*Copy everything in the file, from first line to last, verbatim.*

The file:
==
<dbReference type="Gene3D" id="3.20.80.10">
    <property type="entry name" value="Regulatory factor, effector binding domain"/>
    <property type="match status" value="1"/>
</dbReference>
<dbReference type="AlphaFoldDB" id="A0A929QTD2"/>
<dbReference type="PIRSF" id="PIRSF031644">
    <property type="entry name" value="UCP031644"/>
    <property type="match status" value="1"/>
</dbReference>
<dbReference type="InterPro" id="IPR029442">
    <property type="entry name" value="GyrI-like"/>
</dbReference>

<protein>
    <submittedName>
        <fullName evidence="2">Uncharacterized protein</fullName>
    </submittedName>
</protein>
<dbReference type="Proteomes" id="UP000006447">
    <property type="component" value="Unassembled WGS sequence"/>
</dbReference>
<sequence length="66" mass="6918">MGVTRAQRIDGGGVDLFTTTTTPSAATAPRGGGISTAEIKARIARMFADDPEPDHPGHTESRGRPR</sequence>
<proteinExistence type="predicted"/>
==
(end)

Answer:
<dbReference type="Gene3D" id="3.20.80.10">
    <property type="entry name" value="Regulatory factor, effector binding domain"/>
    <property type="match status" value="1"/>
</dbReference>
<dbReference type="AlphaFoldDB" id="A0A929QTD2"/>
<dbReference type="PIRSF" id="PIRSF031644">
    <property type="entry name" value="UCP031644"/>
    <property type="match status" value="1"/>
</dbReference>
<dbReference type="InterPro" id="IPR029442">
    <property type="entry name" value="GyrI-like"/>
</dbReference>

<protein>
    <submittedName>
        <fullName evidence="2">Uncharacterized protein</fullName>
    </submittedName>
</protein>
<dbReference type="Proteomes" id="UP000006447">
    <property type="component" value="Unassembled WGS sequence"/>
</dbReference>
<sequence length="66" mass="6918">MGVTRAQRIDGGGVDLFTTTTTPSAATAPRGGGISTAEIKARIARMFADDPEPDHPGHTESRGRPR</sequence>
<proteinExistence type="predicted"/>